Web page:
The Disney Corporation is perhaps the most obvious of targets. Obvious because its saccharine values bear no relation to the harsh realities of life in late capitalist society.
But taking on Disney is no easy matter. The values are promoted by one of the world’s most recognisable brands. The brand is protected by the world’s best lawyers.
Anyone planning to get at Mickey and his pals may as well go the whole hog. And it is wonderfully clear quite how Gérard Rancinan has violated this anthropomorphic mouse.
If the attack is not subtle, the details are still amusing. You would not expect a Disney character to wear a red star, so perhaps things have changed in the Magic Kingdom.
Salome is also more political than you might think. An anarchy badge is pinned to her wristband and, in just such a spirit, she garnishes her trophy with dollar bills.
To be honest, I’m not sure how much we should read into the biblical story. One shudders to think of the messiah who may or may not have been predicted by Mickey. Goofy perhaps.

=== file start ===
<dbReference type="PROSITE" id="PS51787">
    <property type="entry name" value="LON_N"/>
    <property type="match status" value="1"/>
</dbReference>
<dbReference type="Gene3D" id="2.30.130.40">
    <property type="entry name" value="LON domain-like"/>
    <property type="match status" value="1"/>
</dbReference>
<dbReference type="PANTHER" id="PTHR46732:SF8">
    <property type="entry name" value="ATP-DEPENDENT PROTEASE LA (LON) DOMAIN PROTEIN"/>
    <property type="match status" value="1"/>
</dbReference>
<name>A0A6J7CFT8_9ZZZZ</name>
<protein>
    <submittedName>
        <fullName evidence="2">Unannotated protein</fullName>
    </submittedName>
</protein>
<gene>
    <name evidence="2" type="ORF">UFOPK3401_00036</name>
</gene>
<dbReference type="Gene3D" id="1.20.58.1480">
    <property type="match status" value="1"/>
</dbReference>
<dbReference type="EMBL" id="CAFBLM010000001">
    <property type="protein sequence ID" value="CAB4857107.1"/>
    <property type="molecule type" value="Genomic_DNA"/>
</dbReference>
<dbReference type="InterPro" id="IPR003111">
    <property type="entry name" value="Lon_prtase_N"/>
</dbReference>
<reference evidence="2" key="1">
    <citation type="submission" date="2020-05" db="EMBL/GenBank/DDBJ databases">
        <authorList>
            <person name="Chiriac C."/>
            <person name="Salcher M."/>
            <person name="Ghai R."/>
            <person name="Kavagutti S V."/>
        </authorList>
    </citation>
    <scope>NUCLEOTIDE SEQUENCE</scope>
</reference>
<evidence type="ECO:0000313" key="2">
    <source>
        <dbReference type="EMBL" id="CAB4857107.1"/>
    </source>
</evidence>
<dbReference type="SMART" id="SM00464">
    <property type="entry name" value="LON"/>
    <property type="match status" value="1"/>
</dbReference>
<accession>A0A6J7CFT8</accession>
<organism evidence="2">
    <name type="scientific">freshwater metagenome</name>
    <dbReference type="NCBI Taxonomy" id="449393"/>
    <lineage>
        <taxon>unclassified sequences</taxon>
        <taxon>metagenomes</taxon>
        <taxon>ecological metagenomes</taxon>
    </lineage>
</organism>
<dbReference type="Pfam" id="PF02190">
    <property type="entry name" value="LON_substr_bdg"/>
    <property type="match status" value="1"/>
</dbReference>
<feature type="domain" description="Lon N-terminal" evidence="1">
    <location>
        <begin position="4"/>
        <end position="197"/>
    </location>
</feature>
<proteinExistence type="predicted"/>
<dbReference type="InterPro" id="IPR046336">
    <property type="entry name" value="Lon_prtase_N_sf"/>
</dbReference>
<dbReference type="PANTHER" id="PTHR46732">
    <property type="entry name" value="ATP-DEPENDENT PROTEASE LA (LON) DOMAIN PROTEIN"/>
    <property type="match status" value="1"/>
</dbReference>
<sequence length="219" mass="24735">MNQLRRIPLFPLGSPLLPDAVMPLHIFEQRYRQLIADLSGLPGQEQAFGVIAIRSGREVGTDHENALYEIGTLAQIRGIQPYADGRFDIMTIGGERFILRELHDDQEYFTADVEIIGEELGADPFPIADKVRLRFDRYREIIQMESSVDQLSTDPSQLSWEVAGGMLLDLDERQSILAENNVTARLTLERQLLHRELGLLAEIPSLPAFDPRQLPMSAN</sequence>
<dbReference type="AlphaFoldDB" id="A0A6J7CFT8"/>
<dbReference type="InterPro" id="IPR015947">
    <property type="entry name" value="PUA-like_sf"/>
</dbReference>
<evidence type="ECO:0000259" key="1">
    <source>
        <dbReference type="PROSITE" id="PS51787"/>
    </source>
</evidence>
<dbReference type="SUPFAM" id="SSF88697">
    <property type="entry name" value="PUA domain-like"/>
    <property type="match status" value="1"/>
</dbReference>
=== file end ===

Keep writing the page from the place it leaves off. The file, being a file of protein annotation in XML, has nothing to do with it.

But God knows it must have been satisfying to drive that six inch nail into the lovable chap’s forehead. This violence and scorn seems to be the real meaning of the work.
Such work is not great for brand Disney. Though you can’t help feel that a less direct approach might have worked as well, since most brands already have an ugly side.
In 2009, Finnish artist Pilvi Takala was refused entry to a paranoid Disneyland Paris. Her crime was merely to be dressed as Snow White in order to comment on migration.
This work is part of Gérard Rancinan’s Wonderful World trilogy which showed at London Newcaste Project Space in June 2012.